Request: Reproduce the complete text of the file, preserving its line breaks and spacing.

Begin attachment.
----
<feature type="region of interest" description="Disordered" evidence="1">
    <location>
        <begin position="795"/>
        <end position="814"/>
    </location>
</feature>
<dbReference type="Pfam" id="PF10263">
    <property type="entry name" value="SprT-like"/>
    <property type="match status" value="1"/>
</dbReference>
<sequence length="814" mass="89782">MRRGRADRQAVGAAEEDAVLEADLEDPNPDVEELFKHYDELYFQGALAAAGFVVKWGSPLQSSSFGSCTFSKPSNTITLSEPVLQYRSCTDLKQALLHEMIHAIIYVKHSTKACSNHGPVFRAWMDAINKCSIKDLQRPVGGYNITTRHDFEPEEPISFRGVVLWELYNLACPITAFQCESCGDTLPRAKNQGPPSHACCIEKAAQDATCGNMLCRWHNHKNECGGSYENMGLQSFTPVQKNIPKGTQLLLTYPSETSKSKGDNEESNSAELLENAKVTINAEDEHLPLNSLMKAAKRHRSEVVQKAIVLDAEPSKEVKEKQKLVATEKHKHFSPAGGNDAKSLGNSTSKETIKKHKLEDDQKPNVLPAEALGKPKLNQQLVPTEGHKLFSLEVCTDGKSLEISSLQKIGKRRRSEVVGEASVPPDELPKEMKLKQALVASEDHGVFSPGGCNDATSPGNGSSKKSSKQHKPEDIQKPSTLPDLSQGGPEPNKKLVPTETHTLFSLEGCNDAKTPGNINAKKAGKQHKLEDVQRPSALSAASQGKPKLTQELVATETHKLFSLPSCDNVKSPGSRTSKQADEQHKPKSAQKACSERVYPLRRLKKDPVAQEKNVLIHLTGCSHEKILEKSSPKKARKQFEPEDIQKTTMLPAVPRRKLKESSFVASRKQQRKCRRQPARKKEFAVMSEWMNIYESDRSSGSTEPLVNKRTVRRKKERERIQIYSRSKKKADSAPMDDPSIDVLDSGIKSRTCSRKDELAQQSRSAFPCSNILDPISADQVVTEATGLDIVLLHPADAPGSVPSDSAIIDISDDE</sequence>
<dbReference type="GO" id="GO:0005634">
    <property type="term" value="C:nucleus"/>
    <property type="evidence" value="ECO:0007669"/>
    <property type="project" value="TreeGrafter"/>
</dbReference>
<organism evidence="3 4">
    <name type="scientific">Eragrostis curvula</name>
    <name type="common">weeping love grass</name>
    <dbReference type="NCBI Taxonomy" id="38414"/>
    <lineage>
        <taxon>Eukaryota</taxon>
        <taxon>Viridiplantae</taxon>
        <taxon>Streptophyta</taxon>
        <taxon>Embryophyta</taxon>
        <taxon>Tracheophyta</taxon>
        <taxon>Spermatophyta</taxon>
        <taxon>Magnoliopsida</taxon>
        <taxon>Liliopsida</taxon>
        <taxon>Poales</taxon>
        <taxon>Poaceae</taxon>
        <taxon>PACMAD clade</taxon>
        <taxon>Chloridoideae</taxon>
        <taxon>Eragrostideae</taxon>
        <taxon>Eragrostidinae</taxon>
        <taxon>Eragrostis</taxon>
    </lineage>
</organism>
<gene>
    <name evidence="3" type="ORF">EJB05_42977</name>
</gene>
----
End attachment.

<feature type="region of interest" description="Disordered" evidence="1">
    <location>
        <begin position="795"/>
        <end position="814"/>
    </location>
</feature>
<dbReference type="Pfam" id="PF10263">
    <property type="entry name" value="SprT-like"/>
    <property type="match status" value="1"/>
</dbReference>
<sequence length="814" mass="89782">MRRGRADRQAVGAAEEDAVLEADLEDPNPDVEELFKHYDELYFQGALAAAGFVVKWGSPLQSSSFGSCTFSKPSNTITLSEPVLQYRSCTDLKQALLHEMIHAIIYVKHSTKACSNHGPVFRAWMDAINKCSIKDLQRPVGGYNITTRHDFEPEEPISFRGVVLWELYNLACPITAFQCESCGDTLPRAKNQGPPSHACCIEKAAQDATCGNMLCRWHNHKNECGGSYENMGLQSFTPVQKNIPKGTQLLLTYPSETSKSKGDNEESNSAELLENAKVTINAEDEHLPLNSLMKAAKRHRSEVVQKAIVLDAEPSKEVKEKQKLVATEKHKHFSPAGGNDAKSLGNSTSKETIKKHKLEDDQKPNVLPAEALGKPKLNQQLVPTEGHKLFSLEVCTDGKSLEISSLQKIGKRRRSEVVGEASVPPDELPKEMKLKQALVASEDHGVFSPGGCNDATSPGNGSSKKSSKQHKPEDIQKPSTLPDLSQGGPEPNKKLVPTETHTLFSLEGCNDAKTPGNINAKKAGKQHKLEDVQRPSALSAASQGKPKLTQELVATETHKLFSLPSCDNVKSPGSRTSKQADEQHKPKSAQKACSERVYPLRRLKKDPVAQEKNVLIHLTGCSHEKILEKSSPKKARKQFEPEDIQKTTMLPAVPRRKLKESSFVASRKQQRKCRRQPARKKEFAVMSEWMNIYESDRSSGSTEPLVNKRTVRRKKERERIQIYSRSKKKADSAPMDDPSIDVLDSGIKSRTCSRKDELAQQSRSAFPCSNILDPISADQVVTEATGLDIVLLHPADAPGSVPSDSAIIDISDDE</sequence>
<dbReference type="GO" id="GO:0005634">
    <property type="term" value="C:nucleus"/>
    <property type="evidence" value="ECO:0007669"/>
    <property type="project" value="TreeGrafter"/>
</dbReference>
<organism evidence="3 4">
    <name type="scientific">Eragrostis curvula</name>
    <name type="common">weeping love grass</name>
    <dbReference type="NCBI Taxonomy" id="38414"/>
    <lineage>
        <taxon>Eukaryota</taxon>
        <taxon>Viridiplantae</taxon>
        <taxon>Streptophyta</taxon>
        <taxon>Embryophyta</taxon>
        <taxon>Tracheophyta</taxon>
        <taxon>Spermatophyta</taxon>
        <taxon>Magnoliopsida</taxon>
        <taxon>Liliopsida</taxon>
        <taxon>Poales</taxon>
        <taxon>Poaceae</taxon>
        <taxon>PACMAD clade</taxon>
        <taxon>Chloridoideae</taxon>
        <taxon>Eragrostideae</taxon>
        <taxon>Eragrostidinae</taxon>
        <taxon>Eragrostis</taxon>
    </lineage>
</organism>
<gene>
    <name evidence="3" type="ORF">EJB05_42977</name>
</gene>